Tag Archives: organic foods

Whole Foods: Values Matter


The words “healthy” and “organic” can mean different things depending on the retailer using the words. But to grocery retailer, Whole Foods, the words are part of the values that the company promotes to its consumers. Since its founding in 1980 in Austin, TX, Whole Foods established itself as a source for organic, healthy, ethically-sourced food products. And, for many years, the only place to find these products was at Whole Foods.

A lot has changed in the intervening years and now many grocery stores carry organic, natural, and local food products. Given the rise in competition, and the greater availability of organic foods, Whole Foods has shifted its message to tell a story about the company’s values and operations. The new campaign – “Values Matter” – seeks to link the company to a more ethical stance about food, sourcing, healthy eating, and transparency of actions. How important is it for companies to state their vision and values to stakeholders? And more importantly, will the statements increase consumer confidence and sales?

Group Activities and Discussion Questions:

  1. Review Whole Foods in brief. Company Web site: http://www.wholefoodsmarket.com/
  2. Show the video, “Values Matter”:

http://youtu.be/5DCow4J-pDE What is the key message from the video?

  1. Discuss competition: What are the direct competitors? Indirect competitors?
  2. Divide students into teams. Have each team compare Whole Foods with a competitive storey. What are the points of difference? What makes Whole Foods different from competition? What can other companies do to compete with Whole Foods?
  3. Discuss the target market for Whole Foods.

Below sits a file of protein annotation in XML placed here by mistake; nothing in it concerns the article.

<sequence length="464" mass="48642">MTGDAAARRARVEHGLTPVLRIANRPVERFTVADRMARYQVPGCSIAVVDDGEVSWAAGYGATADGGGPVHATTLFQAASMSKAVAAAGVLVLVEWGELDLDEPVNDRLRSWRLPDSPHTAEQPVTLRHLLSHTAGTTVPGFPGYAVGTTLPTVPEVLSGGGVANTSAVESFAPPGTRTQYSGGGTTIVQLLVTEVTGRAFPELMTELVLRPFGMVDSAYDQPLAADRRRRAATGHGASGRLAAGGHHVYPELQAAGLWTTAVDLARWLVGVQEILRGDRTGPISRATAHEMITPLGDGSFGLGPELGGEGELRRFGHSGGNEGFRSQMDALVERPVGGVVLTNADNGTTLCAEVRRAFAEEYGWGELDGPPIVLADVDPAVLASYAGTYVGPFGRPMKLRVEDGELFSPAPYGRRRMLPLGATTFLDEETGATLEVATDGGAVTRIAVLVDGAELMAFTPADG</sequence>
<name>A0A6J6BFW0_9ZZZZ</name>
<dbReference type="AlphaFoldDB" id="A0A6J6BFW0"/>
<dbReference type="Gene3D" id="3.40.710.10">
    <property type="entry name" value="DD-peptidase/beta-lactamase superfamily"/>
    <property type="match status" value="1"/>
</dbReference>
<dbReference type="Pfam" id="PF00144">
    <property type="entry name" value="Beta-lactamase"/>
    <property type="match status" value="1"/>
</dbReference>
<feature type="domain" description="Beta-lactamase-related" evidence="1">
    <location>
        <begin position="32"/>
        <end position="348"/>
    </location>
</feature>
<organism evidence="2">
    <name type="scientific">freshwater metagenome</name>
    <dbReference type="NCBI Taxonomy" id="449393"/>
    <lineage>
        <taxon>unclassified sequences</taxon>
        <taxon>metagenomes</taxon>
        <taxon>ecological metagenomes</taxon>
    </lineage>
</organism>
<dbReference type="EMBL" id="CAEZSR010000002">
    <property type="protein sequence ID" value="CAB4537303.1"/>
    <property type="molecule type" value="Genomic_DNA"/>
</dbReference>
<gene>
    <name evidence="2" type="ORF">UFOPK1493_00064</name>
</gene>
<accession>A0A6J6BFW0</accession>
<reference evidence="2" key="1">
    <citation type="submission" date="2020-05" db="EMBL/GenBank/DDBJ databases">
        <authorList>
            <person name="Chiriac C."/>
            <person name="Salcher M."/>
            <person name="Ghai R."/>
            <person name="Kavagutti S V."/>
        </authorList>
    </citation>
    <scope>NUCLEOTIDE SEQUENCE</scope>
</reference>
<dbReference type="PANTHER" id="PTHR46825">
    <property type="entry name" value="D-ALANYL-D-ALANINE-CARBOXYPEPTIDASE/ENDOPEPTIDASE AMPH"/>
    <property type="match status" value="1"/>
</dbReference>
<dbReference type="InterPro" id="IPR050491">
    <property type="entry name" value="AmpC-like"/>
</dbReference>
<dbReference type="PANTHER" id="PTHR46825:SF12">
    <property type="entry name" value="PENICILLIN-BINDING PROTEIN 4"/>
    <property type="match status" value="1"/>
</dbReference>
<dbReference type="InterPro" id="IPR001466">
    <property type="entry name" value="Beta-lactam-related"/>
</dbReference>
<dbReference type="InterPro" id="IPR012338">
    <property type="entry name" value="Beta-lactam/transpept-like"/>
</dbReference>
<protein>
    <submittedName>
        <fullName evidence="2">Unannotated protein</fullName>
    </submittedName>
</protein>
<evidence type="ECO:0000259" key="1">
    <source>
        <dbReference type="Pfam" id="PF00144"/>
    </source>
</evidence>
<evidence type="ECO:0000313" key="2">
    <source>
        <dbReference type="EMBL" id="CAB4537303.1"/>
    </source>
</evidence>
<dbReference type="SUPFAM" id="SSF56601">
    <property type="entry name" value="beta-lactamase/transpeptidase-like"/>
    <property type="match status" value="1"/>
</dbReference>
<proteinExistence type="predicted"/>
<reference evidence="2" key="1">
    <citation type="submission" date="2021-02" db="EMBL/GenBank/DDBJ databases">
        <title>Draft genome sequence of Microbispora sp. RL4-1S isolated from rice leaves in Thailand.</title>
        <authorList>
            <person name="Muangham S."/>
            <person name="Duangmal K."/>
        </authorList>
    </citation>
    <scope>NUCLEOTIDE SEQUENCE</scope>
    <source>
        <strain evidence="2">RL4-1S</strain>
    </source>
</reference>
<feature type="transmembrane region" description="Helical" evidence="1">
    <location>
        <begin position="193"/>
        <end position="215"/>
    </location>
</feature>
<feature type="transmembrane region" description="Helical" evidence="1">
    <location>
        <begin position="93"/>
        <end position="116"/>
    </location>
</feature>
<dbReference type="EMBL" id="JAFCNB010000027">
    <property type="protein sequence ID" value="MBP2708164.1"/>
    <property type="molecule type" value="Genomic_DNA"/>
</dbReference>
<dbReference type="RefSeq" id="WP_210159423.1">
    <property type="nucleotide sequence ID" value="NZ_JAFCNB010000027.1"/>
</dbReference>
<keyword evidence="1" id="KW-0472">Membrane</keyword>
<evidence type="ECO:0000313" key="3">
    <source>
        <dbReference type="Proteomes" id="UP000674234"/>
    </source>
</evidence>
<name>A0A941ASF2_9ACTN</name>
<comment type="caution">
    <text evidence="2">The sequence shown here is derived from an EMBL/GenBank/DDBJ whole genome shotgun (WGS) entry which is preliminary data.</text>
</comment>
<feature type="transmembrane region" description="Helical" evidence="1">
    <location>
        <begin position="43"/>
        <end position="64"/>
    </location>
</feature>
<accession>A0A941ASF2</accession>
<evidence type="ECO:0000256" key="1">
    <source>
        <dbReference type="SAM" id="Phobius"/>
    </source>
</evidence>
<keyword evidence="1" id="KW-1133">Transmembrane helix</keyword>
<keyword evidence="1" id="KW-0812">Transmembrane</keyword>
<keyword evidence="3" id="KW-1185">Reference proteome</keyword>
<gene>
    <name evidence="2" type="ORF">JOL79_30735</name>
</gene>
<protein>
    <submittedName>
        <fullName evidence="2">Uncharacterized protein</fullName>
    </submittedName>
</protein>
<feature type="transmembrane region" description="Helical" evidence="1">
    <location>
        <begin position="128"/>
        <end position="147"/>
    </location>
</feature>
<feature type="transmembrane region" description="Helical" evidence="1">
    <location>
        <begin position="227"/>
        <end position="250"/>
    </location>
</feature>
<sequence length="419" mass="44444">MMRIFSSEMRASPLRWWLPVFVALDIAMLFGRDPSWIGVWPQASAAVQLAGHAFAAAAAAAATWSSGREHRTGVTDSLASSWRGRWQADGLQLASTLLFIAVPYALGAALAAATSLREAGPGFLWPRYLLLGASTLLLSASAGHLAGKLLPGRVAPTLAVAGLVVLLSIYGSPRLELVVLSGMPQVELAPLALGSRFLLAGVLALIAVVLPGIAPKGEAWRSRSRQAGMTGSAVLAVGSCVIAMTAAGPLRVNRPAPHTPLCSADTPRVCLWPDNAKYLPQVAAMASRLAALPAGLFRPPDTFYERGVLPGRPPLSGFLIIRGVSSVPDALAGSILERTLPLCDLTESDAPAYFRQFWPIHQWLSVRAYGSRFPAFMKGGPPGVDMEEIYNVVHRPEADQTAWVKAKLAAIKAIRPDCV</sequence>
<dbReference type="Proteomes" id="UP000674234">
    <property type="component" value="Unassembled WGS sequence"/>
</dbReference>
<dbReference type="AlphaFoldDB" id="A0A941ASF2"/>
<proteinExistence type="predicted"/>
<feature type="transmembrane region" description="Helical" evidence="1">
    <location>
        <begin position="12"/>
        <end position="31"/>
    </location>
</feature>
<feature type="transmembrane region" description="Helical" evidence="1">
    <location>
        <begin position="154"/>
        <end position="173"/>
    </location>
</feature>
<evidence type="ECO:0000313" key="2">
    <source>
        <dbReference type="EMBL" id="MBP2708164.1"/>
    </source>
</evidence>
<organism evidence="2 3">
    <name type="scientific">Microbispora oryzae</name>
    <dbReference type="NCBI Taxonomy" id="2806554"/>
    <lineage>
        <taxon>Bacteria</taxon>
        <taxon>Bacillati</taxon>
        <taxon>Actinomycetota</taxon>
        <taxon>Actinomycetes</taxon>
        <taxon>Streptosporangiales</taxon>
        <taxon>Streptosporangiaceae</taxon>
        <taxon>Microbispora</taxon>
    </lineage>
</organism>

4. Debrief the exercise.

Source: Brandchannel.com

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Frankenstein Returns (as a pumpkin)!


It’s the time of year when the ghouls and ghosts come out to play – and this year they are joined by a new pal, “Pumpkinstein!” It’s October and Frankenstein is back, but this time he is in the shape of a pumpkin. Scared?

Taking a page from the square-shaped watermelons produced in Japan, an organic farm in California is growing pumpkins in patented plastic molds that give the pumpkins the recognizable face of Frankenstein. The unusual shape has become a Halloween success for the grower; he sold out the 5,500 head crop months ago to wholesalers at $75 per pumpkin head.

It was not an easy or quick path to a successful product; it took 27 varieties of pumpkin and roughly $400,000 before finding the right approach to making the monster shape. Also produced by the farm is cube-shaped and heart-shaped watermelons, sold for $40 each, and branded melons with letters perfectly pressed into the rind. The pumpkinsteins will retail for $100 and more as the Halloween holiday has become a $7 billion annual business with candy, decorations, and costumes.

Group Activities and Discussion Questions:

  1. Discuss spending and products sold for Halloween. What do students spend money on?
  2. Next, discuss innovative products and show the pumpkinstein photos and videos:

Link to photos: http://nyti.ms/1xI7g3h

Web site: http://www.cinagro-farms.com/

CNBC video: http://youtu.be/hvhPfTPBXnA

  1. Discuss the challenges of creating a new product: pricing, promotion, distribution, etc.
  2. Why has this product become a success, despite the high price tag?
  3. As a bonus, also show the video of the Japanese square watermelons: http://youtu.be/2JNSpMhJLvg

Source: New York Times

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